All right, I’ll get off my soapbox; let’s talk about the actual book. When last we left Joe’s Comics I had reviewed my NYCC copy of PROTECTORS INC. Not a bad book, but parts and purpose left me scratching my head. Again, I say “not a bad book”, but that’s a relative statement. Other Joe’s imprints like TEN GRAND and SIDEKICKS are spectacular books, so PROTECTORS had a very high benchmark to live up to. Even though I only went through a B&W version of APOCALYPSE AL, I’m putting it up on the spectacular shelf.
I’ll skip the PR blurb, because when you read it you’ll have a hard time discerning between APOCALYPSE AL and TEN GRAND. Both deal with the mystical and things that go bump in the night. Annnd…right there is where we end the comparisons. Superficially, Al is a woman (aka Allison) where our hero of TEN GRAND is a dude. Dig a little deeper: Al is a late twenty-something serving an ancient family legacy to keep the world safe from demons. Joe, the hero of TEN GRAND, is serving the world to meet his own ends of salvation for him and his deceased ladylove--plus Joe is a dude in his late thirties/early forties. Anyone with enough time on this earth knows the difference of mindset a twenty-year age gap brings, even if we’re too fucking stupid to realize it when it comes to second marriages. Salty versus sweet would be the culinary description between the two protagonists.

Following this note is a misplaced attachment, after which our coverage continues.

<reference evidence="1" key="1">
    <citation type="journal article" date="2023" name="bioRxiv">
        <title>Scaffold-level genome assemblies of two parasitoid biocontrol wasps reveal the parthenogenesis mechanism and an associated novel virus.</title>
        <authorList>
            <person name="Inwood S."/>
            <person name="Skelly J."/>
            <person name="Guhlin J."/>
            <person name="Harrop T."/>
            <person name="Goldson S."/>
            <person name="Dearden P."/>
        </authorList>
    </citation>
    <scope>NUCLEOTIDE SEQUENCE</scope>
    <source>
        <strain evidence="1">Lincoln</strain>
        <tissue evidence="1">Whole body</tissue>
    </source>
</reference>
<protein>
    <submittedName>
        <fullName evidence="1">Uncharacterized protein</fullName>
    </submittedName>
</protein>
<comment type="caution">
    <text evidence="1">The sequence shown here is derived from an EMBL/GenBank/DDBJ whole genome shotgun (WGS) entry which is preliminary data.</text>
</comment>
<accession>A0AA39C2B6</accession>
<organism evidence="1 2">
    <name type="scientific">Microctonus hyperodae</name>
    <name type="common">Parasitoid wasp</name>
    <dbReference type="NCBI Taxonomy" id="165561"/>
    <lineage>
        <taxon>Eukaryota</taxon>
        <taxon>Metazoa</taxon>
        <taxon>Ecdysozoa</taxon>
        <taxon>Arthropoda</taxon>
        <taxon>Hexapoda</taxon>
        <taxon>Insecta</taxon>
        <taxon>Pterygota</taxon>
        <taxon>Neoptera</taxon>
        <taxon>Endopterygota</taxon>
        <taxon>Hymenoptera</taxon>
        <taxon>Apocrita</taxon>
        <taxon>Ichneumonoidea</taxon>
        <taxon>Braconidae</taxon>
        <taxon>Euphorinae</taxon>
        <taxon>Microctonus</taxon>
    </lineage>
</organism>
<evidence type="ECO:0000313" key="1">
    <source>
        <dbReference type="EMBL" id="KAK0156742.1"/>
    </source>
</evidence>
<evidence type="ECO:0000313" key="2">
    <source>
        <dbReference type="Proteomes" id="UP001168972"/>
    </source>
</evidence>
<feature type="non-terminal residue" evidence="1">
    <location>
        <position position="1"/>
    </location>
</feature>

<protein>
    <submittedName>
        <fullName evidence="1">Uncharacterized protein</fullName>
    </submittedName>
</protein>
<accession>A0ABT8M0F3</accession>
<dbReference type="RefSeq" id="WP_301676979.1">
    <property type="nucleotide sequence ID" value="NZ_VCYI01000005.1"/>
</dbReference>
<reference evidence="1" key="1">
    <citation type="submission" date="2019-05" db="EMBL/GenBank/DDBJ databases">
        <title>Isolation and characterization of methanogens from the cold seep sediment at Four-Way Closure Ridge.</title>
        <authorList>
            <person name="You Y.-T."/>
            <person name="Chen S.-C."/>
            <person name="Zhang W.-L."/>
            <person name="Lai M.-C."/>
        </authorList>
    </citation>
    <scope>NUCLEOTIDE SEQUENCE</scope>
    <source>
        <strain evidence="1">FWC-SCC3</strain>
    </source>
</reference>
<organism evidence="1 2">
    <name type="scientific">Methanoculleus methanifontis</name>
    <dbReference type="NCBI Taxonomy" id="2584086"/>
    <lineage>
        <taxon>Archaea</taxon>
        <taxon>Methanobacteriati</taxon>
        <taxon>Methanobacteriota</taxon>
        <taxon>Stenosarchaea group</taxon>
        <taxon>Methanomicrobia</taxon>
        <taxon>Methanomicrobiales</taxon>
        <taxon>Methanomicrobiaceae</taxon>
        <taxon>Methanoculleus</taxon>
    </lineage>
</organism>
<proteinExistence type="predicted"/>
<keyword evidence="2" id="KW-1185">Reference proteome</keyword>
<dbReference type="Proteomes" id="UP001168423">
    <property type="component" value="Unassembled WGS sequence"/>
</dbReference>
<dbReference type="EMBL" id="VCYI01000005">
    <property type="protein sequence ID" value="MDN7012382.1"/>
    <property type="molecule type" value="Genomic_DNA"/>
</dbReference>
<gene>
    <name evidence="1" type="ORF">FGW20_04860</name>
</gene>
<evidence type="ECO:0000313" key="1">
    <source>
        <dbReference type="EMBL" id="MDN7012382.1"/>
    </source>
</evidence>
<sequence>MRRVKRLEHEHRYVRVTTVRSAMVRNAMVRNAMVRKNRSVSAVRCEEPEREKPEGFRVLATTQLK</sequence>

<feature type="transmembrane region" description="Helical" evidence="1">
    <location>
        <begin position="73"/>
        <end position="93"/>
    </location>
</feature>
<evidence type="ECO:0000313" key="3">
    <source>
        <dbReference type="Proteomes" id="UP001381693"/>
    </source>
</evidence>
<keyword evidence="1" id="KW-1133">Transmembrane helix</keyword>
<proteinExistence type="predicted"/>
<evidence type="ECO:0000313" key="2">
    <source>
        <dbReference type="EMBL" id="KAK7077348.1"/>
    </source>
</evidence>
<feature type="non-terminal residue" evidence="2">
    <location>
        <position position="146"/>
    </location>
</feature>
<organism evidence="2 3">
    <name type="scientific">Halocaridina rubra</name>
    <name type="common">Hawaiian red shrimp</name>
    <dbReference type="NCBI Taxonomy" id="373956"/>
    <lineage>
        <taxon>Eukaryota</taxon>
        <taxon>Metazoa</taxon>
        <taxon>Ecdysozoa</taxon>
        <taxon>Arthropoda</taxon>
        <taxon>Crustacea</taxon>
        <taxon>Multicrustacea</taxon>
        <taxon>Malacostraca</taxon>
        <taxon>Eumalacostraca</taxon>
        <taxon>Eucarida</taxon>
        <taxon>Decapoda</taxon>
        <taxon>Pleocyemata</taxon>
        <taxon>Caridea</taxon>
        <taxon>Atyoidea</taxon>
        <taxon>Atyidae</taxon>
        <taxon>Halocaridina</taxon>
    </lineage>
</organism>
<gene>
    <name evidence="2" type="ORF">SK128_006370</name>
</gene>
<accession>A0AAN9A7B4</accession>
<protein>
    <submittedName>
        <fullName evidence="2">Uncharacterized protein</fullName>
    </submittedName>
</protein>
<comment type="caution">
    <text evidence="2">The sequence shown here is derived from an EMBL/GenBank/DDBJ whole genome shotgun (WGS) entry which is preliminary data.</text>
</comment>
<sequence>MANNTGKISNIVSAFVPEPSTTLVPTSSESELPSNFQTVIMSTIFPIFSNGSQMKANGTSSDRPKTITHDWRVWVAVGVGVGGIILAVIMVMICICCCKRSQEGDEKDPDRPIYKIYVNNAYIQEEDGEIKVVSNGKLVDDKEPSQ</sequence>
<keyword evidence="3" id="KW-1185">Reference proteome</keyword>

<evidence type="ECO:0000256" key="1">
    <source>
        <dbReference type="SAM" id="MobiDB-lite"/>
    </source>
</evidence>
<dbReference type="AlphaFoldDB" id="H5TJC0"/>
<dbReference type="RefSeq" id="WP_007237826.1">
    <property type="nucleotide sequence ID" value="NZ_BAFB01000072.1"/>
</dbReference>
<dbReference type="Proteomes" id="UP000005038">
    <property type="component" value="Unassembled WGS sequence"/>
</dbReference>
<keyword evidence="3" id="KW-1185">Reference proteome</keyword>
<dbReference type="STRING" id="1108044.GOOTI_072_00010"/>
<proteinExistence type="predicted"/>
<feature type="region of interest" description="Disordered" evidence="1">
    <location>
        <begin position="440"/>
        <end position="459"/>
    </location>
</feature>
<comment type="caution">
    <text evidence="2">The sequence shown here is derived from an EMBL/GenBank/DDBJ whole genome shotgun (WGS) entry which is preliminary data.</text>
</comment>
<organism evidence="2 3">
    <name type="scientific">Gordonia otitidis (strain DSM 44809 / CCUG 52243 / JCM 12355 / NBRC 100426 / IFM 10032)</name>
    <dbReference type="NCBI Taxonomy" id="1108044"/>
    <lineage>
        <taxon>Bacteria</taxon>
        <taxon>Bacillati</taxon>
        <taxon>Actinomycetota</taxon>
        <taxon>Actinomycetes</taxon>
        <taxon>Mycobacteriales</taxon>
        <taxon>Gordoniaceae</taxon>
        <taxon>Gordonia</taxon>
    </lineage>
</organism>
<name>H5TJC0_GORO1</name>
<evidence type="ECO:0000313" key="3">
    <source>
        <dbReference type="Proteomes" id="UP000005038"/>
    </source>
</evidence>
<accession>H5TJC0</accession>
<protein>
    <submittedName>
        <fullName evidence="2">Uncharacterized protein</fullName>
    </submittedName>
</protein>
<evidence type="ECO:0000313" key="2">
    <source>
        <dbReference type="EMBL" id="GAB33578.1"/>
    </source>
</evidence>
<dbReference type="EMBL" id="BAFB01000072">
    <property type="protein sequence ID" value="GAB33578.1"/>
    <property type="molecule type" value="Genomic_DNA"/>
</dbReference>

There’s also a geographical shift between APOCALYPSE AL and TEN GRAND. TEN GRAND is all New York, a dark and gritty land suffocated by grittier people who bathe in a brutal honesty with one another and life itself. AL is all L.A., baby; the demons have all the permanence of a back-lot set and are as equally three dimensional. Al is fully realized, but she’s leagues of happy happy joy joy above Joe. There’s something about constantly being exposed to the sun that makes people infinitely happier and far more optimistic about life, even though Al mainly deals with and in death.